Surgery for non-Hodgkin's lymphoma of the gastrointestinal tract associated with human immunodeficiency (HIV) virus

J. T. Vetto, G. L. Robinson, R. A. Williams, F. Wollman, S. E. Wilson

Research output: Contribution to journalArticlepeer-review

Abstract

Four patients, seropositive for human immunodeficiency virus (HIV), had operation for non-Hodgkin's gastrointestinal lymphoma. These tumors have been linked to infection with HIV and may occur throughout the gastrintestinal tract. Two patients presented with upper gastrointestinal hemorrhage requiring surgery, and were found to have solitary gastric lymphomas as a cause of bleeding. A third patient with an abdominal mass was found at operation to have lymphoma involving the right colon and terminal ileum. The fourth patient was explored for intestinal obstruction secondary to a small bowel lymphoma. The pathology on all four specimens revealed non-Hodgkin's B-cell lymphoma. Operation is recommended to control complications of bleeding and obstruction. Three of the four patients remain alive after surgery up to one year; however, long term suvival may be related to the underlying stage of the HIV infection.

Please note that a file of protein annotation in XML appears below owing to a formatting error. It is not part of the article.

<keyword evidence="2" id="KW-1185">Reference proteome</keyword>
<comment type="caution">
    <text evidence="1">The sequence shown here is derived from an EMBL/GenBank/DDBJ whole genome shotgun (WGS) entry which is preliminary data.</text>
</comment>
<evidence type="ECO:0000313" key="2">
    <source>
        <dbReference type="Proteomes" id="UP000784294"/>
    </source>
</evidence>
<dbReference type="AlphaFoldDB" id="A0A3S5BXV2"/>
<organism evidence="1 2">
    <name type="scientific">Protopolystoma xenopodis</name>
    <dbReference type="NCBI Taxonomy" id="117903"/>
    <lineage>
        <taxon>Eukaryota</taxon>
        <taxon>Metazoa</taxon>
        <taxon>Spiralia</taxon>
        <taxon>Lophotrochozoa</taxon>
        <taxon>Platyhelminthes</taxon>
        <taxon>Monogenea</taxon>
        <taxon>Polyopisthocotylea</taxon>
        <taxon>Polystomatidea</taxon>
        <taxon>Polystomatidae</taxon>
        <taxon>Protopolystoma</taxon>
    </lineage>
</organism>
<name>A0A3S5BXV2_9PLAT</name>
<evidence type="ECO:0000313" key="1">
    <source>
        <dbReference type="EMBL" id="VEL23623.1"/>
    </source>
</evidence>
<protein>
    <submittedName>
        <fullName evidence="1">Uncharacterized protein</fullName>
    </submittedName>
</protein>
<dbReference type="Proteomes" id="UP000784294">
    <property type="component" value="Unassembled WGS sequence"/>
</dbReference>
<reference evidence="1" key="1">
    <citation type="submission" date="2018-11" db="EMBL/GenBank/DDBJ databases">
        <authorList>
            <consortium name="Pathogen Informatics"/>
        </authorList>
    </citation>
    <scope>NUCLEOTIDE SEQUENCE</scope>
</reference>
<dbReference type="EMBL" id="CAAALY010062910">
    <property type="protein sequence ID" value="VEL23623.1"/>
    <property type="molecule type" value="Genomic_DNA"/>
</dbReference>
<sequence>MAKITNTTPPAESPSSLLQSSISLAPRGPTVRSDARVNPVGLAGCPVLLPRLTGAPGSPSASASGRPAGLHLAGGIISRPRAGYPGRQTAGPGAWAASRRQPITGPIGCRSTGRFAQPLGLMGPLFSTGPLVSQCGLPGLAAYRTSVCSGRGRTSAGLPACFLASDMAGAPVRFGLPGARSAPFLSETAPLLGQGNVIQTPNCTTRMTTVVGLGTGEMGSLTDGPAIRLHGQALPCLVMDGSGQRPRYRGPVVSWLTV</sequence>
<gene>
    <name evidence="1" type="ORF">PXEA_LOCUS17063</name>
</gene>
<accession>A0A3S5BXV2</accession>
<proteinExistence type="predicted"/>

Original languageEnglish (US)
Pages (from-to)79-84
Number of pages6
JournalSurgical Research Communications
Volume6
Issue number1
StatePublished - Jan 1 1989
Externally publishedYes

ASJC Scopus subject areas

  • Surgery

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